Measures the magnitude of association between an observed object o and a feature f independently of their marginal probabilities: log θ(f, o) = log

P (f, o)/P (f, ¬o) P (¬f, o)/P (¬f, ¬o)

θ(f, o) expresses how much the chance of observing o increases when the feature f is present.

log θ(f, o) > 0 means the probability of seeing o increases when f is present. log θ = 0 indicates distributional independence.

There’s also a host of other association measures in use, and most take the form of a statistical test of dependence; e.g. the t-test, log likelihood, Fisher’s exact test, Jaccard. . . Erik Velldal

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Negative Correlations

Negatively correlated pairs (f, o) are usually ignored when measuring word–context associations (e.g. if log θ(f, o) < 0).

Unreliable estimates about negative correlations in sparse data.

Both unobserved or negatively correlated co-occurrence pairs are assumed to have zero association.

Erik Velldal

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Negative Correlations

Negatively correlated pairs (f, o) are usually ignored when measuring word–context associations (e.g. if log θ(f, o) < 0).

Unreliable estimates about negative correlations in sparse data.

Both unobserved or negatively correlated co-occurrence pairs are assumed to have zero association.

We will use X = {~x1 , . . . , ~xk } to denote the set of ‘association vectors’ that results from applying the association weighting.

That is, ~xi = hA (fi1 ) , . . . , A (fin )i, where A = log θ

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The 20 most salient local contexts of the noun teori (theory): Context Feature Rank 0 1 2 3 4 5 6 7 8 9 10 11 12 13 14 15 16 17 18 19

Frequency

Feat. Type

Feat. Word

17 75 12 5 8 13 6 5 6 4 5 5 6 5 4 3 3 2 3 4

subj_of adj_mod_by adj_mod_by noun_con obj_of obj_of pp_mod_of pp_mod_of adj_mod_by subj_of subj_of obj_of obj_of subj_of adj_mod_by subj_of subj_of pp_mod_of pp_mod_of obj_of

forklare (explain, account for) økonomisk (economical) vitenskapelig (scientific) erfaring (experience, practice) presentere (present, introduce) utvikle (develop, evolve, grow) utgangspunkt (point of departure) kunnskap (knowledge) administrativ (administrative) stemme (agree, correspond) tilsi (indicate, justify) støtte (support, back up,) styrke (strengthen) beskrive (describe) tradisjonell (traditional) bekrefte (confirm, acknowledge) oppfatte (understand, interpret, perceive) motsetning (opposition, opposite, contrast) forskjell (difference, distinction) nevne (mention)

Erik Velldal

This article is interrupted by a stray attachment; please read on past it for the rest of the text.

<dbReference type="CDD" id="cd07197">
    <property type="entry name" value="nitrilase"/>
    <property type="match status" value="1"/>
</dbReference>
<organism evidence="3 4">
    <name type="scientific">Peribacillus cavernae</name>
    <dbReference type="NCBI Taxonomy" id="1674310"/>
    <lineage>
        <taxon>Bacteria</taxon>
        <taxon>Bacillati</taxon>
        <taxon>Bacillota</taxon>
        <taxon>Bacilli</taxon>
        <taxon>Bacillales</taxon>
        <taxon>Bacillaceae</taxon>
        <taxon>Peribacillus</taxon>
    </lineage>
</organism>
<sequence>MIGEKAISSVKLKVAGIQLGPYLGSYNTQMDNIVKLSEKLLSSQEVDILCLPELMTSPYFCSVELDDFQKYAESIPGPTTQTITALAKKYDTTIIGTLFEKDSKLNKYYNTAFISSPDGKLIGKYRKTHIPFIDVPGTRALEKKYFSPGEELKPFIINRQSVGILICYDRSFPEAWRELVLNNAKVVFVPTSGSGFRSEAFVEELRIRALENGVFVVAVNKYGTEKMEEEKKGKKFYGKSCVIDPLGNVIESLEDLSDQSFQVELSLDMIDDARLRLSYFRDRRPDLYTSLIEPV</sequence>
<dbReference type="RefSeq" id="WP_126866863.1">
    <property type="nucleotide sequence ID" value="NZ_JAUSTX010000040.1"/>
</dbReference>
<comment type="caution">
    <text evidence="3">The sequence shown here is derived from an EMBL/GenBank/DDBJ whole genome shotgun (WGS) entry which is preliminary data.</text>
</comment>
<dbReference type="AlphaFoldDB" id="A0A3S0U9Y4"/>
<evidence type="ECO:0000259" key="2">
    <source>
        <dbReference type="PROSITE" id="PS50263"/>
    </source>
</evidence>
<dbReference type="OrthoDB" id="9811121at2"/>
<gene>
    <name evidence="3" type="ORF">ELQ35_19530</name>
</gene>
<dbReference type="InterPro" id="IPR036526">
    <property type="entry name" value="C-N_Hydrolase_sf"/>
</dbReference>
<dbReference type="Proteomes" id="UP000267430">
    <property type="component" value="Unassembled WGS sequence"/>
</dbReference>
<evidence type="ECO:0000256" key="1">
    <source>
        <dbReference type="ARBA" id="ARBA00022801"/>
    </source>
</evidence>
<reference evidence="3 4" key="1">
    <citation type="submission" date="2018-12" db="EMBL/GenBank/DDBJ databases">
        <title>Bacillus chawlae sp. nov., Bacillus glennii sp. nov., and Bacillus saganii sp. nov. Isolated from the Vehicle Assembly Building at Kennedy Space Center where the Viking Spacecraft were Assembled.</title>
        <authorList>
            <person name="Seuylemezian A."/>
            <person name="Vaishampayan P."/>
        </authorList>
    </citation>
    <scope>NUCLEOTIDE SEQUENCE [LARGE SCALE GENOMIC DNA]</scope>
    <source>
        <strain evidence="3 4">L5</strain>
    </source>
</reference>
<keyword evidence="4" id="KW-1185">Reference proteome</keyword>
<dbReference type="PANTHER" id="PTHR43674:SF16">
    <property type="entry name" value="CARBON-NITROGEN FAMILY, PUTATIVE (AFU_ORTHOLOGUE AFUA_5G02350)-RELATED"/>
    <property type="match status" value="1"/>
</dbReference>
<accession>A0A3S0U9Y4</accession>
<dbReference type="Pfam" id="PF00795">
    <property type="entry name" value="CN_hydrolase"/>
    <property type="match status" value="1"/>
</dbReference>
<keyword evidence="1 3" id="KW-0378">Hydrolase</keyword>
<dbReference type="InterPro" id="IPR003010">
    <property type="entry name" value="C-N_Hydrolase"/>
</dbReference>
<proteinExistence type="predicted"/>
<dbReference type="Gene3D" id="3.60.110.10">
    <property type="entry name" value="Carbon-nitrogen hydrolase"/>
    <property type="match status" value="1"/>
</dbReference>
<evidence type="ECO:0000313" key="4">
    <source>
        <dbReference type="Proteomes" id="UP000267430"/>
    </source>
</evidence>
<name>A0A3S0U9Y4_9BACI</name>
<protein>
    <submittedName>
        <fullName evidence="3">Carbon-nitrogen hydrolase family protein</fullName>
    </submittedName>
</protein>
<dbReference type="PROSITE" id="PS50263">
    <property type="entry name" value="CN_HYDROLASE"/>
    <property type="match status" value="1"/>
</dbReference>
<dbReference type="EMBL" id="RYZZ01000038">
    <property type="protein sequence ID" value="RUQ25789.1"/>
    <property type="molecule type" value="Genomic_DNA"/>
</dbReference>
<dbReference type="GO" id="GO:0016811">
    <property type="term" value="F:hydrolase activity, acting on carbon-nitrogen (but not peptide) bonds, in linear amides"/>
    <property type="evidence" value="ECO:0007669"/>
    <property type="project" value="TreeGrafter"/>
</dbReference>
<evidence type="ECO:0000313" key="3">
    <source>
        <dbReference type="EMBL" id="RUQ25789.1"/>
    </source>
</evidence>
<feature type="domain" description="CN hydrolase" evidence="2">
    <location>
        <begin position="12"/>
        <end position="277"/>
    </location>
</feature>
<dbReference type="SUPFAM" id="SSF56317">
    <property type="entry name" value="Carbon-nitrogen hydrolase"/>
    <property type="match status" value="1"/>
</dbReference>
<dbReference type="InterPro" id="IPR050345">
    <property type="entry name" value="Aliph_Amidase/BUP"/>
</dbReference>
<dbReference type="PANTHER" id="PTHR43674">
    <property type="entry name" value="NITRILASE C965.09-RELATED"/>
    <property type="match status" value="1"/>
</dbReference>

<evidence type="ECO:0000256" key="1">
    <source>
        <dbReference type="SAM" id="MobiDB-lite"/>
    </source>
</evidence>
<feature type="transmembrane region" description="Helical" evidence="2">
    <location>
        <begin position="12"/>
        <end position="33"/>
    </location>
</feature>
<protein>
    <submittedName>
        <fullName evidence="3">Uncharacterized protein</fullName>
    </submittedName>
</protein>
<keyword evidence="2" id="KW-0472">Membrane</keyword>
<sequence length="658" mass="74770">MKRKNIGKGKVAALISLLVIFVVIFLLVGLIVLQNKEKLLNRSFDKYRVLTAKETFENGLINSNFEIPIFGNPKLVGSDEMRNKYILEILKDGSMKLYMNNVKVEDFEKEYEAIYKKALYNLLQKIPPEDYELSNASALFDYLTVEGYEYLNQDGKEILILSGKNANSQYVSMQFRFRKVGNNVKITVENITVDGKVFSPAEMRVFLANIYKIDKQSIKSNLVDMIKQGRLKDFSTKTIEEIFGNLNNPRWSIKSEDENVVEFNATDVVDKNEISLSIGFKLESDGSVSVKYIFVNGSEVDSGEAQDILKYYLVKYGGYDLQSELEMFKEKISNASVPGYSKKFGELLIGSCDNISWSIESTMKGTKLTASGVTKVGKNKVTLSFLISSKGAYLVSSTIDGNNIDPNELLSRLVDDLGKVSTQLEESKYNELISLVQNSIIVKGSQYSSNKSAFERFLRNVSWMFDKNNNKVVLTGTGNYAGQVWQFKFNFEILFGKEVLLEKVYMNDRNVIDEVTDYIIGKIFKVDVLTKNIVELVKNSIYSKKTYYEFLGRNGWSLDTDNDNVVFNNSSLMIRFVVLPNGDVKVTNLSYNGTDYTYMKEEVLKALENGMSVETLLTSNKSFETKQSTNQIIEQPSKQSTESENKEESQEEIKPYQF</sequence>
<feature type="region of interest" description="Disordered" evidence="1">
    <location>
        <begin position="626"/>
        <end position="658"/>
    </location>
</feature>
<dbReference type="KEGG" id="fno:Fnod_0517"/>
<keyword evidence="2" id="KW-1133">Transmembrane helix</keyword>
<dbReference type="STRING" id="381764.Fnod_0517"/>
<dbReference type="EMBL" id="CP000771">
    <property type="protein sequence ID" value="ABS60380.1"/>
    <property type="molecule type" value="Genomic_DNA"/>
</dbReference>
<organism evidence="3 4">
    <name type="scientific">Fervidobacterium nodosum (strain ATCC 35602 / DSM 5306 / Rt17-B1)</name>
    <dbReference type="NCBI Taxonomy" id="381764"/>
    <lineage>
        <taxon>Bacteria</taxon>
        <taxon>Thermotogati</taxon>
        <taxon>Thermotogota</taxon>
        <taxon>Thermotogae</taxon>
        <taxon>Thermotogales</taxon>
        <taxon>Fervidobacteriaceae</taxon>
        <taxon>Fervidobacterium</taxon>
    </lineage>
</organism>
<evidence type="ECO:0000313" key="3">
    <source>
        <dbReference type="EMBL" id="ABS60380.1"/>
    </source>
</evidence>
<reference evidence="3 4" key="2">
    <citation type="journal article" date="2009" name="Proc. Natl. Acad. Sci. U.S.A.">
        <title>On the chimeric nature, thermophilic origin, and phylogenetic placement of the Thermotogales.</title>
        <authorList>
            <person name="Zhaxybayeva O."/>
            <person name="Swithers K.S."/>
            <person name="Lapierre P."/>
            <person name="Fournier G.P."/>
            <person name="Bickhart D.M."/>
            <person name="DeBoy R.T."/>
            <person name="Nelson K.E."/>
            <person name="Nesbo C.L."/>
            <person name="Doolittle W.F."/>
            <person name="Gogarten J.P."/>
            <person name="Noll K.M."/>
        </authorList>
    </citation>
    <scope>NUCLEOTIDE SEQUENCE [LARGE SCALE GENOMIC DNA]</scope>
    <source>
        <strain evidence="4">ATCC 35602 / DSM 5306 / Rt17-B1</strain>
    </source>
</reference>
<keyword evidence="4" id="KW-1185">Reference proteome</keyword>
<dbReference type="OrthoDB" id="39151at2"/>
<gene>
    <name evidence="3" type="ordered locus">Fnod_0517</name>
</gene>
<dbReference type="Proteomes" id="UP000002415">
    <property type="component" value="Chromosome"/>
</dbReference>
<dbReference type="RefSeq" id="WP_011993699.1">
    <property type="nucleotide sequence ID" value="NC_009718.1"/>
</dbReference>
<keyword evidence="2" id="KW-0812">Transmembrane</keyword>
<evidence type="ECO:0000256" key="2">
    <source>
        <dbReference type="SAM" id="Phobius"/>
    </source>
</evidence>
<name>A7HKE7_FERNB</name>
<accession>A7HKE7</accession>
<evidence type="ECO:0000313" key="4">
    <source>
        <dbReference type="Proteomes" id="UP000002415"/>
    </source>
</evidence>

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Association 3.88 3.74 3.60 3.30 3.25 3.00 2.98 2.81 2.80 2.71 2.71 2.70 2.65 2.51 2.49 2.44 2.24 2.20 2.17 2.17

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Euclidean Distance ◮

Vector space models let us compute the semantic similarity of words in terms of spatial proximity.

Some standard metrics for measuring distance in the space are based on the the family of so-called Minkowski metrics, computing the length (or norm) of the difference of the vectors; v u n uX p |~xi − ~yi |p (1) dM (~x, ~y ) = t i=1

The most commonly used measure is the Euclidean distance or L2 distance, for which we have p = 2

Other common metrics include the Manhattan distance (or L1 norm) for which p = 1. Erik Velldal

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Euclidean Distance (cont’d)

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Euclidean Distance (cont’d)

However, a potential problem with the L2 norm is that it is very sensitive to extreme values and the length of the vectors.

As vectors of words with different frequencies will tend to have different length, the frequency will also affect the similarity judgment. Erik Velldal

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Euclidean Distance (cont’d) ◮

Note that, although our association weighting to some degree already ‘normalizes’ the differences in frequency, words with initially long ‘frequency vectors’, will also tend to have longer ‘association vectors’.

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Euclidean Distance (cont’d) ◮

Note that, although our association weighting to some degree already ‘normalizes’ the differences in frequency, words with initially long ‘frequency vectors’, will also tend to have longer ‘association vectors’.